The Picture of Dorian Gray. It is only right to end my AP30 experience with how my AP10 experience started. When I say started, I mean the point of no return.
The point of no return: the choice to stay in this program for better or for worse. That is what Dorian Gray did for me, it made me want to stay and forfeit the easy way for something greater — something beyond me and worthy of all I could give. It marked a change in me that I will always be thankful for.
Let me give you some context. Picture grade 10 Nimrat — bright-eyed and hopeful, about to finish my first official high school semester. Everything was going well — great, in fact. Then, I remember my AP commitment and, more specifically, the required reading. I hadn’t started any. Panic. It started to set in. I decided December break was the time to start. (There definitely wasn’t enough time for me to do it even if I was feeling ambitious. Doing it halfheartedly was a recipe for disaster.)
Macbeth. That was the first obstacle. The first Shakespeare piece I had read in three years. The language was hard; it was so different from anything we studied in class and anything I read independently. Motivation. It was fleeting. My data sheets were filled with my rushed writing that lacked meaning and depth. It was just a desperate attempt to be among people who would actually try. I just wanted to be with people who were willing to work and support me. That reason wasn’t enough, it was superficial and easily overtaken by the thoughts of a class where I could do less and get the results I desired. Yet, because of my own pride, I continued working. To my own surprise, I finished. 1/5 done. Time for the next one.
The Glass Castle. I didn’t even finish this novel before the class started (finished it in March — three months after I had started it). It was a good book, but it didn’t keep me interested. It felt like a chore to read — especially at the beginning — and the thoughts started to turn to escape. Why was I even trying to join the class? Why don’t I just leave like the others and join the -1 class next door? I was putting more work into a class I wasn’t even in yet than all of my other classes. (A bit hyperbolic but hey it’s my final free choice blog, let me have this.) I put The Glass Castle on pause when one of the books I put a hold on became available.
The Picture of Dorian Gray. I never had a favourite book before this one. When I say favourite, don’t take it lightly. I am an indecisive person at heart and, for most things, I can’t decide a favourite. This book was different. I distinctly remember the first time I read it. I was sitting in my basement and knew that if I didn’t start at that moment, I never would. Immediately, I was immersed in the world that Oscar Wilde created. His vivid descriptions, each delicately crafted sentence, and the ability to create characters who continue to pervade my thoughts. I have yet to truly understand how this novel managed to affect me the way it did; that being said, I am so grateful it did. Reading about Dorian gave me the drive to look at English as a class that wasn’t just a requirement for my diploma. It was a class defined by growth and that was something I desired most. It made me want to think and explore the worlds that exist in some black and white pages. Dorian inspired me to love other books and love reading again.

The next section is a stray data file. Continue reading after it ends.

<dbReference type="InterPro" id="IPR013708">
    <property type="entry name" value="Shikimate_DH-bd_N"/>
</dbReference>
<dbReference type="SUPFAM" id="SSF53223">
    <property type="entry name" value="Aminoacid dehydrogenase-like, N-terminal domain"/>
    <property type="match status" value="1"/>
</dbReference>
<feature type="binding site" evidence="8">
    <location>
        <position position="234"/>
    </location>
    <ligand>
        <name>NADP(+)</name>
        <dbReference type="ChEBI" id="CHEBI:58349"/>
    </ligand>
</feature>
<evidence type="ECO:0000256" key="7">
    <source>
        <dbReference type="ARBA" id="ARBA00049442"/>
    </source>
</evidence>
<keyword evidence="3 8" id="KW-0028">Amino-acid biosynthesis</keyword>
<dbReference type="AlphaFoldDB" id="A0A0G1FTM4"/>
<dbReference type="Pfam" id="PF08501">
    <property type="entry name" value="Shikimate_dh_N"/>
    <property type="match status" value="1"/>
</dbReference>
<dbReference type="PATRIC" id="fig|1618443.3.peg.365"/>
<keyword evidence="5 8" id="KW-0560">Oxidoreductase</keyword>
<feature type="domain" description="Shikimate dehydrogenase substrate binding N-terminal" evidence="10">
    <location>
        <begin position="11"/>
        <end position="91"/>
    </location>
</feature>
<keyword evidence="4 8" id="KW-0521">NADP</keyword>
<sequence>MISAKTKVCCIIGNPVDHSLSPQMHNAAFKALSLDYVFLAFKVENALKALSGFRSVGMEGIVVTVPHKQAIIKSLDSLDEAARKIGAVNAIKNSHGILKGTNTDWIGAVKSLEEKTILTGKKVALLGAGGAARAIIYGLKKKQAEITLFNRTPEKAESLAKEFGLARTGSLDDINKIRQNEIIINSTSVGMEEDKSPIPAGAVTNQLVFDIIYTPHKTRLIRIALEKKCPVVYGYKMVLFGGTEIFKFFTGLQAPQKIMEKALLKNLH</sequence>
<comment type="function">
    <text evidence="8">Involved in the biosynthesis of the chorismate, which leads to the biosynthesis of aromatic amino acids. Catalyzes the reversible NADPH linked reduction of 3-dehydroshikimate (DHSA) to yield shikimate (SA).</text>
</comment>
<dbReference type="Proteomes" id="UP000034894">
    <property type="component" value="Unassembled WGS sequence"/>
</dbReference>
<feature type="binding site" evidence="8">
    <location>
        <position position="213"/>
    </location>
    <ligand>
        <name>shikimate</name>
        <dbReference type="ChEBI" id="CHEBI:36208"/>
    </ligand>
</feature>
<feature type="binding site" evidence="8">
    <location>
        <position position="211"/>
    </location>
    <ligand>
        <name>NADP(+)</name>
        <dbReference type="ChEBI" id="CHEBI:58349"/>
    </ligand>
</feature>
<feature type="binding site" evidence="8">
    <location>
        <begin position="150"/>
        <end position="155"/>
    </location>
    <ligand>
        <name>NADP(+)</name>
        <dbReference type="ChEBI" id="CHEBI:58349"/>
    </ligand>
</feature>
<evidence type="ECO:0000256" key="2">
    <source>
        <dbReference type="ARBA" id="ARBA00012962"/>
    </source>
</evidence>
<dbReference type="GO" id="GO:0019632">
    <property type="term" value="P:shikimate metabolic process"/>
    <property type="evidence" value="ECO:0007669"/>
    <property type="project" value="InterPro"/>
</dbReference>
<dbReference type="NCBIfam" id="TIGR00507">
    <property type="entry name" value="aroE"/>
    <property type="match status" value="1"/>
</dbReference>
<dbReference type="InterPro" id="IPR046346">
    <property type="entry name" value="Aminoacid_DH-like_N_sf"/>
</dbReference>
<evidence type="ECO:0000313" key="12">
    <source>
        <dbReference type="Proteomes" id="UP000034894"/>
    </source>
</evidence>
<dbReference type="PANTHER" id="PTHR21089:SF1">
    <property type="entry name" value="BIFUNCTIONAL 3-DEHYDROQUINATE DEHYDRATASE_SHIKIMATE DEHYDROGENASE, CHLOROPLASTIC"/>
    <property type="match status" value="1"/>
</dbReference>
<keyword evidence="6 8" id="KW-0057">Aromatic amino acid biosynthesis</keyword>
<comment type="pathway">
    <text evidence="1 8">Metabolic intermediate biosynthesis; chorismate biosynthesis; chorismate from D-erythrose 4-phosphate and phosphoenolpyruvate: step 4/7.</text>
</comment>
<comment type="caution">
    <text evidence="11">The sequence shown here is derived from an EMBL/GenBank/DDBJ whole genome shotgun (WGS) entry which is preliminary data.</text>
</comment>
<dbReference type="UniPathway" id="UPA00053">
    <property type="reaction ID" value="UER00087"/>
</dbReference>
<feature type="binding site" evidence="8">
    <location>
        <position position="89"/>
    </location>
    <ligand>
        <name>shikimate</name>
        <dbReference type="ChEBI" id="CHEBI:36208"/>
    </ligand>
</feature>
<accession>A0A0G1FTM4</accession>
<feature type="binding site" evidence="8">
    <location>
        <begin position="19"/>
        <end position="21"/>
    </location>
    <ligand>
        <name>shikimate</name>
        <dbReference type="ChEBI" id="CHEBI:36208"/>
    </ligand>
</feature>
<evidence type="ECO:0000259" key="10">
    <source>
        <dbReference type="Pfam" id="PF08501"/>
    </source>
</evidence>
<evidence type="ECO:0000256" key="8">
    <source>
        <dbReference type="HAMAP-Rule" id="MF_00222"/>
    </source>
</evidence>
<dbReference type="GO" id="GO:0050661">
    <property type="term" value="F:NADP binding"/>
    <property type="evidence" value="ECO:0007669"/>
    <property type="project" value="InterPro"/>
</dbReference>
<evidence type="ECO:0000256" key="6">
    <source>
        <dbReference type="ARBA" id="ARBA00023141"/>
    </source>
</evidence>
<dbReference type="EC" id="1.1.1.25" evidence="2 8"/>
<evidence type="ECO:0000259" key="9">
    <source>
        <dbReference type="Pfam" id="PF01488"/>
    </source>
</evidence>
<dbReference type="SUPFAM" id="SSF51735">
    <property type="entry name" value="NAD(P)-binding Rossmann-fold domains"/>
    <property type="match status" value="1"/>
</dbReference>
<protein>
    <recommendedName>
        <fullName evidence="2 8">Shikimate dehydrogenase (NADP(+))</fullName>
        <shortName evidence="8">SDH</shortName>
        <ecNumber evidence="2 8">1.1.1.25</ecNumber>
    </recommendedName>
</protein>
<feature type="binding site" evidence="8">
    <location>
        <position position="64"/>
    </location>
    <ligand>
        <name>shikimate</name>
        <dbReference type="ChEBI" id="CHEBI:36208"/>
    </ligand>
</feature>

When I talk about the love of books and reading, I need to emphasize how important this has been for me — especially as I started to consider the person I wanted to be after high school. If you knew me at any point before grade 10, you would expect me to devote my life to a STEM field. Even I thought the same way. What this class (along with social studies cause I am going into a social sciences program) showed me was that the love I had for chemistry, biology, and math was not enough for me and I couldn’t see myself building a life off of these subjects. My motivation in pursuing a STEM career was based purely on the fact that I enjoyed learning new things and was good at doing so. (It was also the “respectable” program of study in a university in my family’s eyes. Imagine how much convincing it took to get them to agree to me going into political science and business.) Coming into AP, I saw a world I couldn’t imagine leaving. A world that didn’t need constant innovation to find success; the way different perspectives and a multitude of opinions can exist about one thing. The abstract nature of the humanities was one of the major reasons I never considered it a part of my future. Now, the abstract is where I find solace.
To the AP class of the past, present, and future:
I don’t want to bore you with my ramblings about my future or what I hope to accomplish. Instead, I want to impart upon you my hopes for each and every one of you: I hope you find your Dorian. I hope you find what you want and need in life. I hope you don’t compromise that because you think it is necessary. I hope you find something that inspires you in a way that you never dreamed of and you see yourself in a new light. I, from the deepest part of my heart, hope you live a life full of beauty and happiness.
I can only hope for you when I leave, so consider this my thanks. My ultimate show of gratitude for everything you have done for me as a part of this classroom. You have all had a role in helping me continue to see the beauty of literature and writing. Please do this for others, even if you don’t join AP next year. Please show your beautiful souls to the world and let them see what I saw coming into the classroom every day. Please be the reason someone else can find their Dorian and, hopefully, along the way, you do too.